In the web service endpoint you take in the information from the caller, then add a ticket by calling to the TicketService.CreateNewTicket method, which takes a Ticket object as a parameter. If you want to do other stuff after you create the ticket (like add a custom comment, assign the ticket, etc.), there are simple methods in TicketService for each of those operations too.

TicketDesk uses the Managed Extensibility Framework (MEF), so you don't need to manually construct a TicketService instance. In your web service, get an instance of TicketService from the MEF application like this:
var ticketService = MefHttpApplication.ApplicationContainer.GetExportedValue<ITicketService>();
Option 2: Reference TicketDesk.Domain Directly
Reference the TicketDesk.Domain assembly in your TicketMail application (assuming it is a .Net app), and use the API directly.

All of the business and data access code is encapsulated in a class library, and designed for re-use within other client applications. The difficulty with this approach is that you will have to instantiate the services yourself, and your application will have to supply the correct configuration data to ensure that the TicketDesk API talks to the right database. This isn't exactly difficult, but the use of MEF does complicate it some. You don't have to use MEF to use the TicketDesk.Domain services, but if you don't use MEF you will need to supply all the dependencies when you instantiate the objects... which is why I recommend the first approach instead.
Sep 17, 2015 at 12:28 AM

I tried to create my own webapi against the controller like you suggested.... I get An error occurred when trying to create a controller of type 'CustomController'. Make sure that the controller has a parameterless public constructor. I think it is due to DI issue.... Please help.

I inject my controller here ...
public Container GetInitializedContainer(IAppBuilder app)
        var container = new Container();

  container.Register(() => new TdIdentityContext());

My API Controller...

public class CustomController : ApiController
    private TdDomainContext Context { get; set; }
    public CustomController(TdDomainContext context)
        Context = context;


    public async Task<JsonResult> FilterList(
       string listName,
       int pageSize,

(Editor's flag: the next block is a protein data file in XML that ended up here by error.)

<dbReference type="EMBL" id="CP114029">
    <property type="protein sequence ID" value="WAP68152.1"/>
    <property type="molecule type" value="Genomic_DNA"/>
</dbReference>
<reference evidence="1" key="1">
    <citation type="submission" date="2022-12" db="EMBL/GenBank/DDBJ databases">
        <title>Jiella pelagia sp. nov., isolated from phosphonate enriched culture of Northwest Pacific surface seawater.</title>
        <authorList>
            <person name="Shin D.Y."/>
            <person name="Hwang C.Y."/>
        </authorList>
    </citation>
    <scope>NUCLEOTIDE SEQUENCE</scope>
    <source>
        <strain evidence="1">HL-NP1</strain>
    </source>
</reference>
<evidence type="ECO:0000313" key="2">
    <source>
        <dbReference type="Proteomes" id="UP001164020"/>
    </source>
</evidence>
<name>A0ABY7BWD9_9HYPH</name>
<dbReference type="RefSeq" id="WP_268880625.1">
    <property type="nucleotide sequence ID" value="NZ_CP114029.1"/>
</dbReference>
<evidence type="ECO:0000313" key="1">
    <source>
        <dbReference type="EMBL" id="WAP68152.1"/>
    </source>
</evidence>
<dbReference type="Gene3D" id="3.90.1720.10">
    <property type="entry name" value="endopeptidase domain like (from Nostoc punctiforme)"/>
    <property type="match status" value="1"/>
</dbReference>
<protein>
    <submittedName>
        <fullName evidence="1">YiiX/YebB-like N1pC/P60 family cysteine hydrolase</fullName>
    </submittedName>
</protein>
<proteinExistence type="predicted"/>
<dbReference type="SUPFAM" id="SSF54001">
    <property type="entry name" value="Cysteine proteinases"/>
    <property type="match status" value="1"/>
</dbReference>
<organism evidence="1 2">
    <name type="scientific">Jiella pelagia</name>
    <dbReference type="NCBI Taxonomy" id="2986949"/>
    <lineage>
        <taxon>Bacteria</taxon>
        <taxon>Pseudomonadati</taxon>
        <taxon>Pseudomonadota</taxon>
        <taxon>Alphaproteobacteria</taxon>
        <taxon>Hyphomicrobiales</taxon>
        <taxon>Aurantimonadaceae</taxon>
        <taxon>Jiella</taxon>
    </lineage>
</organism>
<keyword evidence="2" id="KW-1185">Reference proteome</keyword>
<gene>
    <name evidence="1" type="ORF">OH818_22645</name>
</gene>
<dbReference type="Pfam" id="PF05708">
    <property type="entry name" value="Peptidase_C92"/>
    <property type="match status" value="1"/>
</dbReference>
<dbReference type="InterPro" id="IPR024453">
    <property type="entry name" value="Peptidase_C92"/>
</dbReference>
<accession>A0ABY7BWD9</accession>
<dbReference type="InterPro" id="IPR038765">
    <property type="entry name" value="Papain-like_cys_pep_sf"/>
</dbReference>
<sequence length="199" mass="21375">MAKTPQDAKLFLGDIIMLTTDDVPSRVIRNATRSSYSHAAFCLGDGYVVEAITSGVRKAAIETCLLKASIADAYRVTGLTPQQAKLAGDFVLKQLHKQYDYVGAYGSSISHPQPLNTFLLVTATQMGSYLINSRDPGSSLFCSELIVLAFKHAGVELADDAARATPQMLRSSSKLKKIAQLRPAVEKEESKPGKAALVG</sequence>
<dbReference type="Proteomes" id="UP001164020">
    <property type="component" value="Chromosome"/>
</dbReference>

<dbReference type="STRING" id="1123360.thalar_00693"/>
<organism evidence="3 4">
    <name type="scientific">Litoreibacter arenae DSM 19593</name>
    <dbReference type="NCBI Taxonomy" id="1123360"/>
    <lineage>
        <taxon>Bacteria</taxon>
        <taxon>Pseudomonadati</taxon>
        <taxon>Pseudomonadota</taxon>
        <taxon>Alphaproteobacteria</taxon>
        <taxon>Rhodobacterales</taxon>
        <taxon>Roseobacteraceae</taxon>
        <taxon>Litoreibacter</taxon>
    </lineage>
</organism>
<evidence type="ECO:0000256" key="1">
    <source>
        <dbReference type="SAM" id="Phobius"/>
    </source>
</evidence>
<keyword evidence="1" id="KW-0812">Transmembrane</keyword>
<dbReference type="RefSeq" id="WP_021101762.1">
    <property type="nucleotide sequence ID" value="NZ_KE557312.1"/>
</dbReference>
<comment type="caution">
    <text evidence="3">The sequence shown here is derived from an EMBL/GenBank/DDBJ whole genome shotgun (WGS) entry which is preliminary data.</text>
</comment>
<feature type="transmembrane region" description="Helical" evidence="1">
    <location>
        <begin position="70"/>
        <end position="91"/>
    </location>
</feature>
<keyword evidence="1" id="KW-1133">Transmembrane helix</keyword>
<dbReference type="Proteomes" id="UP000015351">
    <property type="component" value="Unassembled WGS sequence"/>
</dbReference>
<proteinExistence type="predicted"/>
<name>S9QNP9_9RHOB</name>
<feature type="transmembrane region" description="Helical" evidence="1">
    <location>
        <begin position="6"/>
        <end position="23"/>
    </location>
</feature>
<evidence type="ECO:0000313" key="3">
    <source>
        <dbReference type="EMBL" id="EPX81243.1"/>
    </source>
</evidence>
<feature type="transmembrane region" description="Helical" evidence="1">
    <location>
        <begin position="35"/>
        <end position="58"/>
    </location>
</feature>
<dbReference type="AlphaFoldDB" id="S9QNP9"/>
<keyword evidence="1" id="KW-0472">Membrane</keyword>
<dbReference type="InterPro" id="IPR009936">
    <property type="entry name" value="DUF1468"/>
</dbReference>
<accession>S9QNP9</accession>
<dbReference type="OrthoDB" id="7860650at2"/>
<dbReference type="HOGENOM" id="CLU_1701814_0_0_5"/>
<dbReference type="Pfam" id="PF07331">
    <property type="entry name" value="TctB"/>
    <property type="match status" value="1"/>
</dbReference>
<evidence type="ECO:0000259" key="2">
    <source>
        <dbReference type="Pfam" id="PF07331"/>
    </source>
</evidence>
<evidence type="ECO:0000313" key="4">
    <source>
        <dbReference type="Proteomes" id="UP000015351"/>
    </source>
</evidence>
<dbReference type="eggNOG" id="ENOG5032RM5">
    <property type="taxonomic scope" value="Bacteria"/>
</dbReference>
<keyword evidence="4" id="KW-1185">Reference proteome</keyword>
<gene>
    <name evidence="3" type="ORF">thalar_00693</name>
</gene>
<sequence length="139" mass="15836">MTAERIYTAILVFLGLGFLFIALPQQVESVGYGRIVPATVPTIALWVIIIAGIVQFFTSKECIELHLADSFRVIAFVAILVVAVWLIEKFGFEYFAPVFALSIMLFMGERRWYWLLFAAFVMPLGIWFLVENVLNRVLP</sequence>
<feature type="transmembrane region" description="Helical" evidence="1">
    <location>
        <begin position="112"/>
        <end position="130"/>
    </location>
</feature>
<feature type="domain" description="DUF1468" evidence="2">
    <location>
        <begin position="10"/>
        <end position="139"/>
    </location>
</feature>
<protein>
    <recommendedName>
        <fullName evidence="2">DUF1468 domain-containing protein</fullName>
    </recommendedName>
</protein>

string ticketStatus,
       string owner,
       string assignedTo)

        var uId = Context.SecurityProvider.CurrentUserId;
        var userSetting = await Context.UserSettingsManager.GetSettingsForUserAsync(uId);

        var currentListSetting = userSetting.GetUserListSettingByName(listName);

        currentListSetting.ModifyFilterSettings(pageSize, ticketStatus, owner, assignedTo);

        await Context.SaveChangesAsync();
        var result = await GetTicketListPartials(null, listName);
        return new JsonResult
            JsonRequestBehavior = JsonRequestBehavior.AllowGet,
            Data = result

        //return Json(result, JsonRequestBehavior.AllowGet);

        //return Json(await GetTicketListPartial(null, listName), JsonRequestBehavior.AllowGet);


I get below error message ...

<Message>An error has occurred.</Message>
An error occurred when trying to create a controller of type 'CustomController'. Make sure that the controller has a parameterless public constructor.
at System.Web.Http.Dispatcher.DefaultHttpControllerActivator.Create(HttpRequestMessage request, HttpControllerDescriptor controllerDescriptor, Type controllerType) at System.Web.Http.Controllers.HttpControllerDescriptor.CreateController(HttpRequestMessage request) at System.Web.Http.Dispatcher.HttpControllerDispatcher.<SendAsync>d__1.MoveNext()
<Message>An error has occurred.</Message>
Type 'TicketDesk.Web.Client.Controllers.CustomController' does not have a default constructor
at System.Linq.Expressions.Expression.New(Type type) at System.Web.Http.Internal.TypeActivator.Create[TBase](Type instanceType) at System.Web.Http.Dispatcher.DefaultHttpControllerActivator.GetInstanceOrActivator(HttpRequestMessage request, Type controllerType, Func`1& activator) at System.Web.Http.Dispatcher.DefaultHttpControllerActivator.Create(HttpRequestMessage request, HttpControllerDescriptor controllerDescriptor, Type controllerType)
Sep 17, 2015 at 12:30 AM
Forgot to include my DI ..

container.Register(() => new CustomController(new TdDomainContext()));
Sep 17, 2015 at 3:20 AM
I think I would need to see more of the code. This looks like TD 2.5 (the initial post is about TD 2.1). Web API uses a different dependency resolver than MVC, and so you have to setup SimpleInjector for web API separately from how it is configured for use with MVC. I haven't actually ever setup WebAPI with TD 2.5 (it is pure MVC currently), so I'm not clear on the exact steps necessary to get that working. I'd start with the simpleinjector docs:

There is also info on using SimpleInjector with OWIN specifically (, but this guide may only be applicable for creating custom OWIN middleware; after a cursory glance, I don't see how exactly how it applies when using Web API, even when using an OWIN host.

If you have code you can put in the cloud somewhere, shoot me a link and i'll run it though a debugger real fast and see what I can do.